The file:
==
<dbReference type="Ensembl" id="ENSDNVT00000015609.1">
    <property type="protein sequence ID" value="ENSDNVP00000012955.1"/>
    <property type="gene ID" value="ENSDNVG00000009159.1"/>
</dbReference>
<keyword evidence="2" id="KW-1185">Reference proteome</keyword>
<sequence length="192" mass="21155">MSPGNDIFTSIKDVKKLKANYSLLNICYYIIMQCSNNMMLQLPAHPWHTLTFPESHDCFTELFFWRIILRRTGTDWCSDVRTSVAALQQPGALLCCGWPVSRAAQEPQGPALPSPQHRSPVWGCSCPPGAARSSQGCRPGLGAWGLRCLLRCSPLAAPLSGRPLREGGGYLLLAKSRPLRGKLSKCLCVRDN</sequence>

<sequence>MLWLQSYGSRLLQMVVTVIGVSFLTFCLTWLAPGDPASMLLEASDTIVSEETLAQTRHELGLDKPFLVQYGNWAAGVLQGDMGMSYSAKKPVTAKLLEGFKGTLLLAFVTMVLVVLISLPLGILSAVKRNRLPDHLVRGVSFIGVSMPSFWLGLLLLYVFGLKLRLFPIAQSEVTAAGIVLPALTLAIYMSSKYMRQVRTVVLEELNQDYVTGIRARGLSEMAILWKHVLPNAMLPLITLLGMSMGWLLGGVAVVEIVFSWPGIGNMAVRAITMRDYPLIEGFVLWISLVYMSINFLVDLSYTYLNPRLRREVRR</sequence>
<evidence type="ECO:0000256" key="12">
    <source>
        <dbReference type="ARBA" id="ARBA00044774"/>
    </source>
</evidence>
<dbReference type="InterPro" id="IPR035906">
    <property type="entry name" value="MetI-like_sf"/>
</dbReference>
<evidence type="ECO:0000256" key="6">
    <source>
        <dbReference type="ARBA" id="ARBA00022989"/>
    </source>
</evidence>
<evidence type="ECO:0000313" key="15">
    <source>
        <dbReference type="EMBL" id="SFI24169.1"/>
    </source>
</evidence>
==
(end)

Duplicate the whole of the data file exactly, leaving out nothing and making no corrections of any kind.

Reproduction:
<dbReference type="Ensembl" id="ENSDNVT00000015609.1">
    <property type="protein sequence ID" value="ENSDNVP00000012955.1"/>
    <property type="gene ID" value="ENSDNVG00000009159.1"/>
</dbReference>
<keyword evidence="2" id="KW-1185">Reference proteome</keyword>
<sequence length="192" mass="21155">MSPGNDIFTSIKDVKKLKANYSLLNICYYIIMQCSNNMMLQLPAHPWHTLTFPESHDCFTELFFWRIILRRTGTDWCSDVRTSVAALQQPGALLCCGWPVSRAAQEPQGPALPSPQHRSPVWGCSCPPGAARSSQGCRPGLGAWGLRCLLRCSPLAAPLSGRPLREGGGYLLLAKSRPLRGKLSKCLCVRDN</sequence>

<sequence>MLWLQSYGSRLLQMVVTVIGVSFLTFCLTWLAPGDPASMLLEASDTIVSEETLAQTRHELGLDKPFLVQYGNWAAGVLQGDMGMSYSAKKPVTAKLLEGFKGTLLLAFVTMVLVVLISLPLGILSAVKRNRLPDHLVRGVSFIGVSMPSFWLGLLLLYVFGLKLRLFPIAQSEVTAAGIVLPALTLAIYMSSKYMRQVRTVVLEELNQDYVTGIRARGLSEMAILWKHVLPNAMLPLITLLGMSMGWLLGGVAVVEIVFSWPGIGNMAVRAITMRDYPLIEGFVLWISLVYMSINFLVDLSYTYLNPRLRREVRR</sequence>
<evidence type="ECO:0000256" key="12">
    <source>
        <dbReference type="ARBA" id="ARBA00044774"/>
    </source>
</evidence>
<dbReference type="InterPro" id="IPR035906">
    <property type="entry name" value="MetI-like_sf"/>
</dbReference>
<evidence type="ECO:0000256" key="6">
    <source>
        <dbReference type="ARBA" id="ARBA00022989"/>
    </source>
</evidence>
<evidence type="ECO:0000313" key="15">
    <source>
        <dbReference type="EMBL" id="SFI24169.1"/>
    </source>
</evidence>